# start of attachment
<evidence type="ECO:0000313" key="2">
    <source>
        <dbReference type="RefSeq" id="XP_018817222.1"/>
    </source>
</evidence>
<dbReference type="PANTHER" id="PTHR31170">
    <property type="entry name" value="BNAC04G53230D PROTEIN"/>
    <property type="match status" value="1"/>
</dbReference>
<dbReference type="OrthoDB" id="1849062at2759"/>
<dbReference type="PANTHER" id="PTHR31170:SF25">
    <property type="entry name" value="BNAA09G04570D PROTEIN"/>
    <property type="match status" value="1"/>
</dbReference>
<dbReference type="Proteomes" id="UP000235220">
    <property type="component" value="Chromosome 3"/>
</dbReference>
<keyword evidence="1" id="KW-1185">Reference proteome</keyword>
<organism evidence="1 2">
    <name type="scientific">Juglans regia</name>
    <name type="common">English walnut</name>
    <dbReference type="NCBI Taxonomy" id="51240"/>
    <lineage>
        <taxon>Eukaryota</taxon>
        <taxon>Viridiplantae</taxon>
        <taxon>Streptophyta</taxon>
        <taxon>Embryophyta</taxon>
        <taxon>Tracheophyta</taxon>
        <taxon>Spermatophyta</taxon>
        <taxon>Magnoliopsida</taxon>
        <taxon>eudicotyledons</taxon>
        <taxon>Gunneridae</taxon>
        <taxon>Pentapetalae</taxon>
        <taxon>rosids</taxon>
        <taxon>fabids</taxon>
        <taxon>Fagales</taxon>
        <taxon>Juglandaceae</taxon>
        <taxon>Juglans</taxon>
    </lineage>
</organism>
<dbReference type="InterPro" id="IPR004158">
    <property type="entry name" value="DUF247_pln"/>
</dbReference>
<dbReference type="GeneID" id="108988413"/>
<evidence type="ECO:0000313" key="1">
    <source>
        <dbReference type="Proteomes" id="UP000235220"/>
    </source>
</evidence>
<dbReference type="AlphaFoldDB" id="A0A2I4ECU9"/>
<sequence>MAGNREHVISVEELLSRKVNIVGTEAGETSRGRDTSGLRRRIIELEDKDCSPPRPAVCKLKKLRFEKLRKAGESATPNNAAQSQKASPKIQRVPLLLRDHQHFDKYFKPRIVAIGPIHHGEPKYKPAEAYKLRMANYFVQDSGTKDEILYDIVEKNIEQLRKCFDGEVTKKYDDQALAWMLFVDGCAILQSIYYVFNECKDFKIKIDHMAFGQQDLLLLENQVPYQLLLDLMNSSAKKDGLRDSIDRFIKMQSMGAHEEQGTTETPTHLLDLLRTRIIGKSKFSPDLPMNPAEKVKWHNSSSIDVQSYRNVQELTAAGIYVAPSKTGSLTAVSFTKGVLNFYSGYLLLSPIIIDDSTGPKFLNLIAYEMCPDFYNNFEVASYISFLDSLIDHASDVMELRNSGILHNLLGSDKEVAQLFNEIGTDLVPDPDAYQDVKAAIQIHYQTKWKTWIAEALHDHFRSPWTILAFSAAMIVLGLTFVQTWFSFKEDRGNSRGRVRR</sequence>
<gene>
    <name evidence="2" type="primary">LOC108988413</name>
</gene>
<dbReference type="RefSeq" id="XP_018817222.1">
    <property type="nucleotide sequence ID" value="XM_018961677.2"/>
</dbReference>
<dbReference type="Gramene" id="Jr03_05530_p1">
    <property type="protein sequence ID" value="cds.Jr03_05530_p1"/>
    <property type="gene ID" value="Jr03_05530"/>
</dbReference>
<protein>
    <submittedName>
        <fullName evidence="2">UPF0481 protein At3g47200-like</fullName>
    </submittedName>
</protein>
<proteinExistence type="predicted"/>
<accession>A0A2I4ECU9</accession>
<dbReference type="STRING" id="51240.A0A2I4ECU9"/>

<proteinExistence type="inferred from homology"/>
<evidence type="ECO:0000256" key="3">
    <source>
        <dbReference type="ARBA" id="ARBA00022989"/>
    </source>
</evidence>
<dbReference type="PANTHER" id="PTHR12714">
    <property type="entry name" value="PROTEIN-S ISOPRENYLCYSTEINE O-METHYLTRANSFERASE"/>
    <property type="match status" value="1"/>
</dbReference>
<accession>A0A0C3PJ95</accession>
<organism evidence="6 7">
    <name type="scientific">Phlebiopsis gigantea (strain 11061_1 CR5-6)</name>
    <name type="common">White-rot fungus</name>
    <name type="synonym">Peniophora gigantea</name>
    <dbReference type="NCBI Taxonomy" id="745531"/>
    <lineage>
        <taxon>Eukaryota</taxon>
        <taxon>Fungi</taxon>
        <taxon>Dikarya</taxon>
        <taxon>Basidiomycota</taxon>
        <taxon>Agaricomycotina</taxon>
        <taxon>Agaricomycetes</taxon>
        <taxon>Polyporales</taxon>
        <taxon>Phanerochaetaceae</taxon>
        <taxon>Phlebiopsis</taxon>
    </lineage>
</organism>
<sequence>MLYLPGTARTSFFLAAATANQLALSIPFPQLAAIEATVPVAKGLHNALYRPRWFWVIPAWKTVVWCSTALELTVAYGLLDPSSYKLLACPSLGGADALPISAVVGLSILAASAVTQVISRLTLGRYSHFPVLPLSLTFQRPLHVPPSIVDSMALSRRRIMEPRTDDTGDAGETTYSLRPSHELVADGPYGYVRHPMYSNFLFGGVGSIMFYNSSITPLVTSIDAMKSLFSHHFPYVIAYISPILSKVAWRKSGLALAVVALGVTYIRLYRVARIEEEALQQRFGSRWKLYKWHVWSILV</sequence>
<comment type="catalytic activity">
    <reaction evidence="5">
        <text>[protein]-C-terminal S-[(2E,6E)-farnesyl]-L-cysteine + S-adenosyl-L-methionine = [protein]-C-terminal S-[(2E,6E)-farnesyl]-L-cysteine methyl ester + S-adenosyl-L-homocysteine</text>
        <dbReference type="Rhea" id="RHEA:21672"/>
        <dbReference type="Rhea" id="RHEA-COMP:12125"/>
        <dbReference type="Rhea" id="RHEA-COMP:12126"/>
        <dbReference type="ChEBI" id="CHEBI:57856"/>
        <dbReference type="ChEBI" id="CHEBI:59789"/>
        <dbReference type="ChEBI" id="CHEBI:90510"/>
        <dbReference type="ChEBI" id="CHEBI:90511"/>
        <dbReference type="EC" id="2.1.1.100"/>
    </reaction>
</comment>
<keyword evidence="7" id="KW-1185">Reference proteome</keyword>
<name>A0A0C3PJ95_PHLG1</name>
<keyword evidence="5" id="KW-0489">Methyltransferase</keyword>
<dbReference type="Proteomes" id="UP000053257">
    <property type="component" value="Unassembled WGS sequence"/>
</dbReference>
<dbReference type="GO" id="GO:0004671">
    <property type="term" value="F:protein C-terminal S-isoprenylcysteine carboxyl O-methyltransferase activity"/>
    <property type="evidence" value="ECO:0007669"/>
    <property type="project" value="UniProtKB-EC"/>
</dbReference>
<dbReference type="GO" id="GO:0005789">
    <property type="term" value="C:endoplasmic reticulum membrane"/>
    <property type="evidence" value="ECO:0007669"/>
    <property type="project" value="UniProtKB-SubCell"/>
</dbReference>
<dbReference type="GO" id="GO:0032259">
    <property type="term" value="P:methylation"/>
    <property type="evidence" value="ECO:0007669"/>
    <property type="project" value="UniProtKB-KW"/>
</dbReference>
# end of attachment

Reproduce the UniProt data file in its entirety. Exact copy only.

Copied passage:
<evidence type="ECO:0000313" key="2">
    <source>
        <dbReference type="RefSeq" id="XP_018817222.1"/>
    </source>
</evidence>
<dbReference type="PANTHER" id="PTHR31170">
    <property type="entry name" value="BNAC04G53230D PROTEIN"/>
    <property type="match status" value="1"/>
</dbReference>
<dbReference type="OrthoDB" id="1849062at2759"/>
<dbReference type="PANTHER" id="PTHR31170:SF25">
    <property type="entry name" value="BNAA09G04570D PROTEIN"/>
    <property type="match status" value="1"/>
</dbReference>
<dbReference type="Proteomes" id="UP000235220">
    <property type="component" value="Chromosome 3"/>
</dbReference>
<keyword evidence="1" id="KW-1185">Reference proteome</keyword>
<organism evidence="1 2">
    <name type="scientific">Juglans regia</name>
    <name type="common">English walnut</name>
    <dbReference type="NCBI Taxonomy" id="51240"/>
    <lineage>
        <taxon>Eukaryota</taxon>
        <taxon>Viridiplantae</taxon>
        <taxon>Streptophyta</taxon>
        <taxon>Embryophyta</taxon>
        <taxon>Tracheophyta</taxon>
        <taxon>Spermatophyta</taxon>
        <taxon>Magnoliopsida</taxon>
        <taxon>eudicotyledons</taxon>
        <taxon>Gunneridae</taxon>
        <taxon>Pentapetalae</taxon>
        <taxon>rosids</taxon>
        <taxon>fabids</taxon>
        <taxon>Fagales</taxon>
        <taxon>Juglandaceae</taxon>
        <taxon>Juglans</taxon>
    </lineage>
</organism>
<dbReference type="InterPro" id="IPR004158">
    <property type="entry name" value="DUF247_pln"/>
</dbReference>
<dbReference type="GeneID" id="108988413"/>
<evidence type="ECO:0000313" key="1">
    <source>
        <dbReference type="Proteomes" id="UP000235220"/>
    </source>
</evidence>
<dbReference type="AlphaFoldDB" id="A0A2I4ECU9"/>
<sequence>MAGNREHVISVEELLSRKVNIVGTEAGETSRGRDTSGLRRRIIELEDKDCSPPRPAVCKLKKLRFEKLRKAGESATPNNAAQSQKASPKIQRVPLLLRDHQHFDKYFKPRIVAIGPIHHGEPKYKPAEAYKLRMANYFVQDSGTKDEILYDIVEKNIEQLRKCFDGEVTKKYDDQALAWMLFVDGCAILQSIYYVFNECKDFKIKIDHMAFGQQDLLLLENQVPYQLLLDLMNSSAKKDGLRDSIDRFIKMQSMGAHEEQGTTETPTHLLDLLRTRIIGKSKFSPDLPMNPAEKVKWHNSSSIDVQSYRNVQELTAAGIYVAPSKTGSLTAVSFTKGVLNFYSGYLLLSPIIIDDSTGPKFLNLIAYEMCPDFYNNFEVASYISFLDSLIDHASDVMELRNSGILHNLLGSDKEVAQLFNEIGTDLVPDPDAYQDVKAAIQIHYQTKWKTWIAEALHDHFRSPWTILAFSAAMIVLGLTFVQTWFSFKEDRGNSRGRVRR</sequence>
<gene>
    <name evidence="2" type="primary">LOC108988413</name>
</gene>
<dbReference type="RefSeq" id="XP_018817222.1">
    <property type="nucleotide sequence ID" value="XM_018961677.2"/>
</dbReference>
<dbReference type="Gramene" id="Jr03_05530_p1">
    <property type="protein sequence ID" value="cds.Jr03_05530_p1"/>
    <property type="gene ID" value="Jr03_05530"/>
</dbReference>
<protein>
    <submittedName>
        <fullName evidence="2">UPF0481 protein At3g47200-like</fullName>
    </submittedName>
</protein>
<proteinExistence type="predicted"/>
<accession>A0A2I4ECU9</accession>
<dbReference type="STRING" id="51240.A0A2I4ECU9"/>

<proteinExistence type="inferred from homology"/>
<evidence type="ECO:0000256" key="3">
    <source>
        <dbReference type="ARBA" id="ARBA00022989"/>
    </source>
</evidence>
<dbReference type="PANTHER" id="PTHR12714">
    <property type="entry name" value="PROTEIN-S ISOPRENYLCYSTEINE O-METHYLTRANSFERASE"/>
    <property type="match status" value="1"/>
</dbReference>
<accession>A0A0C3PJ95</accession>
<organism evidence="6 7">
    <name type="scientific">Phlebiopsis gigantea (strain 11061_1 CR5-6)</name>
    <name type="common">White-rot fungus</name>
    <name type="synonym">Peniophora gigantea</name>
    <dbReference type="NCBI Taxonomy" id="745531"/>
    <lineage>
        <taxon>Eukaryota</taxon>
        <taxon>Fungi</taxon>
        <taxon>Dikarya</taxon>
        <taxon>Basidiomycota</taxon>
        <taxon>Agaricomycotina</taxon>
        <taxon>Agaricomycetes</taxon>
        <taxon>Polyporales</taxon>
        <taxon>Phanerochaetaceae</taxon>
        <taxon>Phlebiopsis</taxon>
    </lineage>
</organism>
<sequence>MLYLPGTARTSFFLAAATANQLALSIPFPQLAAIEATVPVAKGLHNALYRPRWFWVIPAWKTVVWCSTALELTVAYGLLDPSSYKLLACPSLGGADALPISAVVGLSILAASAVTQVISRLTLGRYSHFPVLPLSLTFQRPLHVPPSIVDSMALSRRRIMEPRTDDTGDAGETTYSLRPSHELVADGPYGYVRHPMYSNFLFGGVGSIMFYNSSITPLVTSIDAMKSLFSHHFPYVIAYISPILSKVAWRKSGLALAVVALGVTYIRLYRVARIEEEALQQRFGSRWKLYKWHVWSILV</sequence>
<comment type="catalytic activity">
    <reaction evidence="5">
        <text>[protein]-C-terminal S-[(2E,6E)-farnesyl]-L-cysteine + S-adenosyl-L-methionine = [protein]-C-terminal S-[(2E,6E)-farnesyl]-L-cysteine methyl ester + S-adenosyl-L-homocysteine</text>
        <dbReference type="Rhea" id="RHEA:21672"/>
        <dbReference type="Rhea" id="RHEA-COMP:12125"/>
        <dbReference type="Rhea" id="RHEA-COMP:12126"/>
        <dbReference type="ChEBI" id="CHEBI:57856"/>
        <dbReference type="ChEBI" id="CHEBI:59789"/>
        <dbReference type="ChEBI" id="CHEBI:90510"/>
        <dbReference type="ChEBI" id="CHEBI:90511"/>
        <dbReference type="EC" id="2.1.1.100"/>
    </reaction>
</comment>
<keyword evidence="7" id="KW-1185">Reference proteome</keyword>
<name>A0A0C3PJ95_PHLG1</name>
<keyword evidence="5" id="KW-0489">Methyltransferase</keyword>
<dbReference type="Proteomes" id="UP000053257">
    <property type="component" value="Unassembled WGS sequence"/>
</dbReference>
<dbReference type="GO" id="GO:0004671">
    <property type="term" value="F:protein C-terminal S-isoprenylcysteine carboxyl O-methyltransferase activity"/>
    <property type="evidence" value="ECO:0007669"/>
    <property type="project" value="UniProtKB-EC"/>
</dbReference>
<dbReference type="GO" id="GO:0005789">
    <property type="term" value="C:endoplasmic reticulum membrane"/>
    <property type="evidence" value="ECO:0007669"/>
    <property type="project" value="UniProtKB-SubCell"/>
</dbReference>
<dbReference type="GO" id="GO:0032259">
    <property type="term" value="P:methylation"/>
    <property type="evidence" value="ECO:0007669"/>
    <property type="project" value="UniProtKB-KW"/>
</dbReference>